A beneficiary who doesn't need the benefit can collect it anyway and invest it. But that isn't always a smart move, according to Joshua Escalante Troesh, owner of Purposeful Strategic Partners in California and business professor at El Camino College.
"If a retiree doesn't need their Social Security benefit, it is unlikely to be advantageous for them to invest it, either in stock or an insurance product," he says. "For the typical retiree who hasn't started receiving Social Security and is younger than age 70, delaying Social Security will provide a much greater financial benefit over their lifetime than claiming Social Security and investing."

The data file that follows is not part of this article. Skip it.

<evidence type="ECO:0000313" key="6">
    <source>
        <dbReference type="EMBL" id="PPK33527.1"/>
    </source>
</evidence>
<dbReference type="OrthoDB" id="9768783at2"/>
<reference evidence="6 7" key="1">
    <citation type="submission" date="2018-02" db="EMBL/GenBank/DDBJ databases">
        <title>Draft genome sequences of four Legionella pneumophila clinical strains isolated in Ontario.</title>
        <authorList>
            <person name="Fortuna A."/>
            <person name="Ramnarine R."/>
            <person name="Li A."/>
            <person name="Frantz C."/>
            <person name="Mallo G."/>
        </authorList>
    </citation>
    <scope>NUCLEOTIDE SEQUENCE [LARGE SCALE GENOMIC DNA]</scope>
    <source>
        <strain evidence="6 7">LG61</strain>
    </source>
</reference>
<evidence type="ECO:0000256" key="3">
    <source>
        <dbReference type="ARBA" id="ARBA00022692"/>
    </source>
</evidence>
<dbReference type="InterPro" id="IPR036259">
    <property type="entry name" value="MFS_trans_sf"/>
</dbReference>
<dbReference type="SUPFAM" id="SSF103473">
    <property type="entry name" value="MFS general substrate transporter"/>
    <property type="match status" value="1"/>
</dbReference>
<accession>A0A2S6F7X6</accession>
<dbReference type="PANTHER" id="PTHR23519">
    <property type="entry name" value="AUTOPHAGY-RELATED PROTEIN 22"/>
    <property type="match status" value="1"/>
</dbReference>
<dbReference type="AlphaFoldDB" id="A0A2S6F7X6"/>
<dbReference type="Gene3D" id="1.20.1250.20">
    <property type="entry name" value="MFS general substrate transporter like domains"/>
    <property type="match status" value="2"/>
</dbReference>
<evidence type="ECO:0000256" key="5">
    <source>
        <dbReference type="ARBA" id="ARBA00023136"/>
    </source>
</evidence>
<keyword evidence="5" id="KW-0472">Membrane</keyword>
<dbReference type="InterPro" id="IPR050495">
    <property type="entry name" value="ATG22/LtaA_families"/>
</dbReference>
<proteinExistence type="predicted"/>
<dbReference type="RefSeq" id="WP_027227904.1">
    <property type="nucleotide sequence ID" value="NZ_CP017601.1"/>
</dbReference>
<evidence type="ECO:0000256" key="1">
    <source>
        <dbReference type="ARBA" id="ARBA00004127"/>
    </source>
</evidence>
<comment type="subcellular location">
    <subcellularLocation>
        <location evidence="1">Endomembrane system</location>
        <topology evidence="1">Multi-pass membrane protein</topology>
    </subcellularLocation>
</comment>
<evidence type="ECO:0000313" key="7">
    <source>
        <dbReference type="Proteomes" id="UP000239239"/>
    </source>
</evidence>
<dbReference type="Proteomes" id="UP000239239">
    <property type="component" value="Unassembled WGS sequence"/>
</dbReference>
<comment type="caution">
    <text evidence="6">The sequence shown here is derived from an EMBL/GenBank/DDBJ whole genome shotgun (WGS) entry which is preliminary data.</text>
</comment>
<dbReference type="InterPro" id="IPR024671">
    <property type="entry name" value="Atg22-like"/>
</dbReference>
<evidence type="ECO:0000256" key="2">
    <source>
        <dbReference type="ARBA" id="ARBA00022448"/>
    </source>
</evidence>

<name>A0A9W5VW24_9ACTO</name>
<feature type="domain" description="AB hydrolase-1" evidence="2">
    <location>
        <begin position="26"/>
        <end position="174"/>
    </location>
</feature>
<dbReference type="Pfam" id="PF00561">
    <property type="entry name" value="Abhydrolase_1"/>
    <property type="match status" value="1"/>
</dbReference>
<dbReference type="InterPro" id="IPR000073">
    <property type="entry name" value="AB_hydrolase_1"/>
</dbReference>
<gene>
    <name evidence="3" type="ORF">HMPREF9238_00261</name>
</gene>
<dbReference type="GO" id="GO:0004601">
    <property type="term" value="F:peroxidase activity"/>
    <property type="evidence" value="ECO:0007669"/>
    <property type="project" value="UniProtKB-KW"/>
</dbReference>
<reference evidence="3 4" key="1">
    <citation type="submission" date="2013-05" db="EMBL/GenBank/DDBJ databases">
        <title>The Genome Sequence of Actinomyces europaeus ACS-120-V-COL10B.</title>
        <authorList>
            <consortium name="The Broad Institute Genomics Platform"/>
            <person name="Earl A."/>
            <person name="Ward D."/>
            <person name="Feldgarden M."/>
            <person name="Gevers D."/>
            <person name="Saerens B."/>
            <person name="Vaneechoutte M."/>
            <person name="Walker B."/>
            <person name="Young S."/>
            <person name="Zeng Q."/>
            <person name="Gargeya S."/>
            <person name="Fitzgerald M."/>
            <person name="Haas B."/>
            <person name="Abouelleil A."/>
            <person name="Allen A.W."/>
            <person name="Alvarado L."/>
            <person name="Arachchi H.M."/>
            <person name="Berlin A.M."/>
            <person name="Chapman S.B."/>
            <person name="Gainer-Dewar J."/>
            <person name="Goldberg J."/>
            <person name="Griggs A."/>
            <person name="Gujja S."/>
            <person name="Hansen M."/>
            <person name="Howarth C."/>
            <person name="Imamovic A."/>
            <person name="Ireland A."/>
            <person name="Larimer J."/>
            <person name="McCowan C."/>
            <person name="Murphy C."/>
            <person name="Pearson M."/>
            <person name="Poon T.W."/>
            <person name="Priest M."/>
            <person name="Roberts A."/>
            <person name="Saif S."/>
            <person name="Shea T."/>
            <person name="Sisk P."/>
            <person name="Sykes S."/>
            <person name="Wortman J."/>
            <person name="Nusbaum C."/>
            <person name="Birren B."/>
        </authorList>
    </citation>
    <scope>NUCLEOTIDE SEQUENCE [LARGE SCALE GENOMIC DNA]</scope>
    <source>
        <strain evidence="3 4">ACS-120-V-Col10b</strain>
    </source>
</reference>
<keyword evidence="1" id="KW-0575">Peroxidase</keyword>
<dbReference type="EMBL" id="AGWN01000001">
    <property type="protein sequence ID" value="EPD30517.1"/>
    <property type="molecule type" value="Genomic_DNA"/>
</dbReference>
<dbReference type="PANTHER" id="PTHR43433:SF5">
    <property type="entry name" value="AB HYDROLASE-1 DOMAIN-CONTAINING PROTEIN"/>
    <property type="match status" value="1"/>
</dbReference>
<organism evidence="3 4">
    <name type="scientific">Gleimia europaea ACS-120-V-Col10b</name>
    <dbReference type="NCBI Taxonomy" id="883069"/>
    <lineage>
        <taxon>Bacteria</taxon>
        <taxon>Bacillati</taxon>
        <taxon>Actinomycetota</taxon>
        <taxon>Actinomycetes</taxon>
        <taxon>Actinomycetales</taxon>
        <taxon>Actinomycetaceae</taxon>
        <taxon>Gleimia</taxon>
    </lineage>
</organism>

. . .
"If the retiree is older than age 70, or has already started receiving their Social Security benefit, then the best thing would likely be to spend the Social Security money and minimize withdrawals from any 401(k) or Individual Retirement Accounts they may have," Troesh says.
Joshua Escalante Troesh is the President of Purposeful Strategic Partners and a tenured professor of Business at El Camino College. To explore working with him on your personal financial planning and investment advising needs, simply schedule a free Discover Meeting.